3 massive risks Yankees’ GM Brian Cashman is taking with his off-season plan

New York Yankees, Brian Cashman

New York Yankees general manager Brian Cashman struck out this off-season trying to add more talent to the roster. With shortstop being a priority, he executed a blockbuster trade with the Minnesota Twins to acquire Isiah Kiner-Falefa, but he doesn’t exactly offer the slugging services Carlos Correa or Trevor Story provide.

Nonetheless, Cashman was forced to take on $50 million over two years from Josh Donaldson to acquire Kiner-Falefa, the stop-gap he clearly had his eyes on. However, Minnesota leveraged that money into a three-year contract for Carlos Correa, one of the league’s best postseason hitters and elite infielders.

The Yankees still have multiple holes on the roster that could impact them this upcoming season, meaning Cashman still has to make moves if you want to seem to be a legitimate World Series contender in 2022.



Three big risks Brian Cashman is taking with the Yankees’ roster:

1.) Very risky approach at shortstop as he waits for Volpe

Kiner-Falefa is a good defensive player that is still finding his way offensively in the MLB. At this point, he’s nowhere close in comparison to Correa or Story in terms of quality and production. The former Texas ranger hit .271 with only eight homers last season, but he offers decent contact fitting, a category the Yankees need to upgrade.

Cashman has imposed a risky approach at shortstop, especially with Correa taking such a short-term deal with a high AAV. It is clear that management is looking ahead to Anthony Volpe or Oswald Peraza to take a shot at short-stop in the future. Allowing the two prospects to develop properly and reach the majors without any big money roadblocks is the obvious strategy, but Cashman may be sacrificing winning in the short term.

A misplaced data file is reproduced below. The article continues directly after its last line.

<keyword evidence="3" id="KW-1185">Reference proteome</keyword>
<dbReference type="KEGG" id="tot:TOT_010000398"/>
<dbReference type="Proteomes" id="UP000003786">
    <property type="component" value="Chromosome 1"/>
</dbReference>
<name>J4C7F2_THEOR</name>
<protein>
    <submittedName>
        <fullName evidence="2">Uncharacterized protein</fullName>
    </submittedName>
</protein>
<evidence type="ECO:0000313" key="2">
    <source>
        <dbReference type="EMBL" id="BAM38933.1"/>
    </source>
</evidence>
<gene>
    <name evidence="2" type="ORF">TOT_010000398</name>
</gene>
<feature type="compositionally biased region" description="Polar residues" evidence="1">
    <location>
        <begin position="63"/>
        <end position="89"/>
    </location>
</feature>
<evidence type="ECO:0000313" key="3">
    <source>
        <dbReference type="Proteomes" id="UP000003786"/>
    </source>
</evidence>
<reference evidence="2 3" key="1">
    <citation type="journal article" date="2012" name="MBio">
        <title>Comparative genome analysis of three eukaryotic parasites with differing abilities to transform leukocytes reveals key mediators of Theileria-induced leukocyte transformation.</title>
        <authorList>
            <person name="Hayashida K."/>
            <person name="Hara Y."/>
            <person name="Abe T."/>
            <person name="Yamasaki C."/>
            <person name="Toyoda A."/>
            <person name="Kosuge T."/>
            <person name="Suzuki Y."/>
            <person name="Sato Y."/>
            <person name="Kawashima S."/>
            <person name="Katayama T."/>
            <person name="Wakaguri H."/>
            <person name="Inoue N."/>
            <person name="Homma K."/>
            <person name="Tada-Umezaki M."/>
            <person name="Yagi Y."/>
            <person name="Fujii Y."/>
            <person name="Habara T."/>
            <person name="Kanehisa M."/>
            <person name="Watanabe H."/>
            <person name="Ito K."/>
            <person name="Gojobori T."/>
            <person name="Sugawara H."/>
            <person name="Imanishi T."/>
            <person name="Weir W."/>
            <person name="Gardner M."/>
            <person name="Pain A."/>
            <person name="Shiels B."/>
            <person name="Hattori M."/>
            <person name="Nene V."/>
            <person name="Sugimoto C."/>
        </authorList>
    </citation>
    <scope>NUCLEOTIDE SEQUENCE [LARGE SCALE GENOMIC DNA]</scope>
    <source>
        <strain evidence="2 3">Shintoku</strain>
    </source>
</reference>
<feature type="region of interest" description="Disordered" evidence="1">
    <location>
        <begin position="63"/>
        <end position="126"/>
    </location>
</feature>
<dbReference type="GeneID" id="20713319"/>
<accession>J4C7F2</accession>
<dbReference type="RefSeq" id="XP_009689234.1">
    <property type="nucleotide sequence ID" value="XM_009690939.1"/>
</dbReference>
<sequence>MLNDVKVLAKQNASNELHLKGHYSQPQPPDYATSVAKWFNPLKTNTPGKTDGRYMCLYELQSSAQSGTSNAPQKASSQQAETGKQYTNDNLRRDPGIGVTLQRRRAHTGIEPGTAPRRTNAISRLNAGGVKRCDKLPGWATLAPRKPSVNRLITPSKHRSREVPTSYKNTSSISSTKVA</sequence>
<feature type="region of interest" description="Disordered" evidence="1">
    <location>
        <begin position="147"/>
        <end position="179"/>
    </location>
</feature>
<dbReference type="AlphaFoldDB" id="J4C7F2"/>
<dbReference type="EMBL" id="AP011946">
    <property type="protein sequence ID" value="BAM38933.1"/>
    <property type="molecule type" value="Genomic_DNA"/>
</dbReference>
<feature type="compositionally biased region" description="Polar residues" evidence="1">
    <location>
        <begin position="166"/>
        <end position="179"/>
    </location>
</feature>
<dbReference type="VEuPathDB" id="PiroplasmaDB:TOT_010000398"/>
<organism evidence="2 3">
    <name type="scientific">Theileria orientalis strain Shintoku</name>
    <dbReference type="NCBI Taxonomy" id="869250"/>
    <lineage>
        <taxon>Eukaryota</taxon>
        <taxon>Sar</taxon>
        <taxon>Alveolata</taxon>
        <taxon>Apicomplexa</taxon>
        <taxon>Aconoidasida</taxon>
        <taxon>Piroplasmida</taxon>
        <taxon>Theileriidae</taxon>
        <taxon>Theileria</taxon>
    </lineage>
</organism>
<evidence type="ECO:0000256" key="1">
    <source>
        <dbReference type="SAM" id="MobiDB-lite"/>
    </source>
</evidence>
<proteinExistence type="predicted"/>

2.) Ignored starting pitching support, so far

On paper, the Yankees have a few exciting names in the starting pitcher rotation, but the reality isn’t as optimistic. Two of their top guns are unreliable and have proven to be liabilities.

Projected rotation:

  1. Gerrit Cole
  2. Jameson Taillon
  3. Luis Severino
  4. Jordan Montgomery
  5. Nestor Cortes

On Sunday, Luis Severino started in a spring training game against the Detroit Tigers. While he touched 95+ miles per hour with his fastball, he allowed four hits and four runs in just two innings, including a two-run blast in the 2nd.

Severino may be best utilized as a multi-inning relief pitcher rather than a bonafide starter at this point in his career. It seems as if the Yankees will give him another opportunity to regain his lost form from years ago, but that does make him a huge risk with concerning downside if he fails to capture his old self.

On the other hand, Taillon suffered torn ligaments in his ankle last year along with a myriad of other issues. Taillon is capable of being a solid starter, but he hasn’t recorded a sub 4.00 ERA since 2018. Injuries have taken their toll, and he’s slowly working his way back to being more efficient. Once again, Cashman finds himself placing bets on injured players.

3.) Catcher is a huge question mark

While trading Gary Sanchez made sense at this point in time after years of inconsistent play, the Yankees haven’t done much to replace him. They feature Kyle Higashioka, a far better defensive catcher, and acquired Ben Rortvedt from Minnesota. This upcoming season, skipper Aaron Boone may deploy a platoon of catchers, but neither are high-end proven MLB hitters.

Losing Sanchez’s slugging power at the bottom of the order will undoubtedly have its consequences, but the team will be far better defensively at the position. Last season, Higashioka posted a .181 average with a 28% strikeout rate over 67 games. Gerrit Cole prefers him behind the plate, which makes him an essential part of the team. In 2021, he allowed 33 stolen bases, throwing out just five. However, he only accrued six passed balls in 519 innings, a category that Sanchez struggled with every year.

Rortvedt, on the other hand, has only one year of MLB experience, featuring in 39 games last year. He had .169 with three homers and seven RBIs, posting a 30% strikeout rate. While he is a solid defensive player with offensive upside, he still has a long way to go before he realizes his potential. Luckily, Rortvedt has former Twins hitting coach Tanner Swanson at its disposal, giving him a bit of familiarity within the Yankees organization.

Cashman is taking an incredibly risky approach at catcher, but it seems they will role with the offensive limitations to guarantee solid defensive play at the position.